He's hitting an ugly .202 this season with just three home runs, and that was before Carlos Lee came to town and prompted a dump to the minors. But the Pirates are in uncharted territory with legitimate postseason aspirations and open bench spots (thanks partly to the Casey McGehee trade).
If you've been holding onto Sanchez this long, there's no reason to give up on him now—but expectations should be tempered, at least until it's clear how the Bucs want to use him.
If you've benefited from Jonathan Broxton's relatively unexpected success as the Royals closer, you're out of luck. Actually, you're not out of luck yet—run and see if Greg Holland is still available. Grab him, then come back.
If you know Holland's gone, yeah, you're out of luck.
Broxton has managed to amass 23 saves—the eighth most in baseball—even with an unimpressive 1.40 WHIP and just 25 K's in 35.2 innings. And now that he's going to Cincinnati as a set-up man for Aroldis Chapman, Broxton's fantasy value should all but dissolve.
In the meantime, Holland is a flamethrower with 56 K's in 39.2 innings, and he has been competent in his limited closing duty. As long as he hangs onto the gig, Holland could stand to gain the most of almost anyone affected by the trade deadline moves.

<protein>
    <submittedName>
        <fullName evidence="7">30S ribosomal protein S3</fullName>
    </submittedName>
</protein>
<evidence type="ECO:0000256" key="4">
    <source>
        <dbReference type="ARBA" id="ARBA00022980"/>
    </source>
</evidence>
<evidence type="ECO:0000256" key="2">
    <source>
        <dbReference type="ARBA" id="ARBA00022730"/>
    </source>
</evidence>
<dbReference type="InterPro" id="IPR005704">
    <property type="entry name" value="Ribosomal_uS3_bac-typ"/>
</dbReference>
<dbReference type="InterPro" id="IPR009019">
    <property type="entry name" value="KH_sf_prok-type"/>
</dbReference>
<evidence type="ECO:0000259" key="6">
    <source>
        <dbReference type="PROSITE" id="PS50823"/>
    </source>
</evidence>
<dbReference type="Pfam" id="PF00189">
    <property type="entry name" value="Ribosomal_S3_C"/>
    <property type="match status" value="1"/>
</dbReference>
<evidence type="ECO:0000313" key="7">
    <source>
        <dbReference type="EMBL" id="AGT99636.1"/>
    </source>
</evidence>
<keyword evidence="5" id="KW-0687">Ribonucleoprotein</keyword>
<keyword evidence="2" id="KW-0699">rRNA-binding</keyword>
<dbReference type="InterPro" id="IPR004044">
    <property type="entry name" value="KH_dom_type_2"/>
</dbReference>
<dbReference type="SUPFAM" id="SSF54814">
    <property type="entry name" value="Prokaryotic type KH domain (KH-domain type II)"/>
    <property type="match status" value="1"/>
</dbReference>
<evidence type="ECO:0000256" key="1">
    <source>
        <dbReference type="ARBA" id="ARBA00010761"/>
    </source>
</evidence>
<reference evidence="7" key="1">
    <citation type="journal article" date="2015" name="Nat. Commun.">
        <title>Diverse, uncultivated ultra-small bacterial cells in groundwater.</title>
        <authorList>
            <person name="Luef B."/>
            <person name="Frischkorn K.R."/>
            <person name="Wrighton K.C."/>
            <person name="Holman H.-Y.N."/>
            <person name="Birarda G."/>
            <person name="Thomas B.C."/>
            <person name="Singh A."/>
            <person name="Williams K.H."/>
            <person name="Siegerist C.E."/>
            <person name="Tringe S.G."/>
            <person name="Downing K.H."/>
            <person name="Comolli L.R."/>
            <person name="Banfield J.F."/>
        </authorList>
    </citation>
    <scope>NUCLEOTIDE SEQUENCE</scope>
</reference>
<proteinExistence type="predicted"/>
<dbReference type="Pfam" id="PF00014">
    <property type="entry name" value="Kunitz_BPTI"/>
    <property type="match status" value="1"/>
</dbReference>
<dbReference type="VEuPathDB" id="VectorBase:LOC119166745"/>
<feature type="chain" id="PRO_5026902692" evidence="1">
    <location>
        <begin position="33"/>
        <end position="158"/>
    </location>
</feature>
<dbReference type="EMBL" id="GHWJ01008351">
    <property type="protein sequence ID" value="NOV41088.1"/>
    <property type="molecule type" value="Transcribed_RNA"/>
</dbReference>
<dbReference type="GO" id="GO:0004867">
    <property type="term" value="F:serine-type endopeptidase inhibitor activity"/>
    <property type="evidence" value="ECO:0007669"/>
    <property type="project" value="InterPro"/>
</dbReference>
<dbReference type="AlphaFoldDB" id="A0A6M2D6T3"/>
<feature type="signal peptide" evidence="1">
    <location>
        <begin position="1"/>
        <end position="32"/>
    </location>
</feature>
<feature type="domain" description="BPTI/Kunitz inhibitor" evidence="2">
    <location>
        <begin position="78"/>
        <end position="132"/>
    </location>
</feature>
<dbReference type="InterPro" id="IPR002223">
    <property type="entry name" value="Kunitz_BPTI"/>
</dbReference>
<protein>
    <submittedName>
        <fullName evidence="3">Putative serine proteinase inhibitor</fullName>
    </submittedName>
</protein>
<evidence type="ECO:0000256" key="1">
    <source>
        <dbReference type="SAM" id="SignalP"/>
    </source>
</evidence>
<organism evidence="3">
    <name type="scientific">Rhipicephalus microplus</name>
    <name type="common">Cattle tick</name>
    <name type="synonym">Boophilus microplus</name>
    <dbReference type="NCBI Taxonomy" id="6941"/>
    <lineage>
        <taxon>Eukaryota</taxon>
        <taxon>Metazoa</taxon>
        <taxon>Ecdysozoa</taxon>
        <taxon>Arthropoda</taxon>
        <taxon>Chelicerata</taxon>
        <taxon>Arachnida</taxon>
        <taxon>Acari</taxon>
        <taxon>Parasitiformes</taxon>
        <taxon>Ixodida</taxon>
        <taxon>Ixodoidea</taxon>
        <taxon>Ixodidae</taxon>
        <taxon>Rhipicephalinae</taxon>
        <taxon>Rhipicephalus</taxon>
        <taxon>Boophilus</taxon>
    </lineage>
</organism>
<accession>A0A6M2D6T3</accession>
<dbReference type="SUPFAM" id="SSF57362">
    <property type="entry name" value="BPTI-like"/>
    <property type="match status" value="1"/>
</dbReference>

Although McGehee has been a relatively solid option for the upstart Pirates, his occasional numbers (.230 with eight home runs) have translated to next to no ownership in fantasy. Do the Yankees change that? Strange things can happen once you put on pinstripes.
He's going from a team that has scored 418 runs, to one with 492 (although nobody in the NL has scored more than the Pirates since June 1), but it doesn't change McGehee's platoon player role. Rodriguez is on the DL, but Eric Chavez will remain at the warm corner and Jayson Nix is around should Teixeira go down.
You might hear McGehee's name a lot in October, but anyone outside AL-only leagues probably won't need to listen.
In the real world—the one where the Rangers have lost two straight World Series—Ryan Dempster going to Texas sounds like a grand idea. The rebuilding Cubs needed to take what they could get, and the Rangers needed any veteran arm capable of potentially delivering clutch postseason wins.
But is the move really that big a thing in fantasy?
After all, Dempster's 2.25 ERA may be second in the majors, but he's only a top-25 starter in fantasy. While it's logical to assume he should see more wins, it isn't necessarily so. Everyone assumed Roy Oswalt could go from the couch to the Rangers rotation, and now he and his 6.49 ERA are on their way to the 'pen.
Dempster is stepping right into Oswalt's spot, and there isn't much to suggest changes in his stats. If anything, he's bound to see his luck catch up with him. He's been able to sneak out of trouble when he allows a lot of baserunners. Will he get away with that at Arlington?